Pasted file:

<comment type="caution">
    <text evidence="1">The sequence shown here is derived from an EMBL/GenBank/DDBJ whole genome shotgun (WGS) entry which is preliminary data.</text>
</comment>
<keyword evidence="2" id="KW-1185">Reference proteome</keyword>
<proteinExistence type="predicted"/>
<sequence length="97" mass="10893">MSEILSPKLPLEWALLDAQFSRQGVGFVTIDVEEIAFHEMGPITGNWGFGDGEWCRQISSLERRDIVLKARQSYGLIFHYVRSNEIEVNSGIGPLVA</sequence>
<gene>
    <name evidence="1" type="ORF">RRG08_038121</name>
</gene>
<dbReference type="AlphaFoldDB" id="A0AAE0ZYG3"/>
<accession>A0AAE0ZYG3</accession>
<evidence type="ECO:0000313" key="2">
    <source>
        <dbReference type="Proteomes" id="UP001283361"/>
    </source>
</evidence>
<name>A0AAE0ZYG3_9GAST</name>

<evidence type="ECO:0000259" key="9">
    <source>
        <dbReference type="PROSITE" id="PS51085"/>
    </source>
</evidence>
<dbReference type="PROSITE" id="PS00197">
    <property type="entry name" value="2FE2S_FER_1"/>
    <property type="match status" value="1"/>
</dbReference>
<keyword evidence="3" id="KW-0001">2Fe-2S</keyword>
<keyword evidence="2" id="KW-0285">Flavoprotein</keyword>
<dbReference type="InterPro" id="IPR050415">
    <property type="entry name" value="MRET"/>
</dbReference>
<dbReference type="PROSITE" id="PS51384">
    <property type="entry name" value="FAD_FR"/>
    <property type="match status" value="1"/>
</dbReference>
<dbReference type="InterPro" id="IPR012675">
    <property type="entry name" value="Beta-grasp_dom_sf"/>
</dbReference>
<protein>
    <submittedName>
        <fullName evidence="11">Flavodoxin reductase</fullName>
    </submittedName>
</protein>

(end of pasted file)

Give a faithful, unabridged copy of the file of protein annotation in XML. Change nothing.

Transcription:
<comment type="caution">
    <text evidence="1">The sequence shown here is derived from an EMBL/GenBank/DDBJ whole genome shotgun (WGS) entry which is preliminary data.</text>
</comment>
<keyword evidence="2" id="KW-1185">Reference proteome</keyword>
<proteinExistence type="predicted"/>
<sequence length="97" mass="10893">MSEILSPKLPLEWALLDAQFSRQGVGFVTIDVEEIAFHEMGPITGNWGFGDGEWCRQISSLERRDIVLKARQSYGLIFHYVRSNEIEVNSGIGPLVA</sequence>
<gene>
    <name evidence="1" type="ORF">RRG08_038121</name>
</gene>
<dbReference type="AlphaFoldDB" id="A0AAE0ZYG3"/>
<accession>A0AAE0ZYG3</accession>
<evidence type="ECO:0000313" key="2">
    <source>
        <dbReference type="Proteomes" id="UP001283361"/>
    </source>
</evidence>
<name>A0AAE0ZYG3_9GAST</name>

<evidence type="ECO:0000259" key="9">
    <source>
        <dbReference type="PROSITE" id="PS51085"/>
    </source>
</evidence>
<dbReference type="PROSITE" id="PS00197">
    <property type="entry name" value="2FE2S_FER_1"/>
    <property type="match status" value="1"/>
</dbReference>
<keyword evidence="3" id="KW-0001">2Fe-2S</keyword>
<keyword evidence="2" id="KW-0285">Flavoprotein</keyword>
<dbReference type="InterPro" id="IPR050415">
    <property type="entry name" value="MRET"/>
</dbReference>
<dbReference type="PROSITE" id="PS51384">
    <property type="entry name" value="FAD_FR"/>
    <property type="match status" value="1"/>
</dbReference>
<dbReference type="InterPro" id="IPR012675">
    <property type="entry name" value="Beta-grasp_dom_sf"/>
</dbReference>
<protein>
    <submittedName>
        <fullName evidence="11">Flavodoxin reductase</fullName>
    </submittedName>
</protein>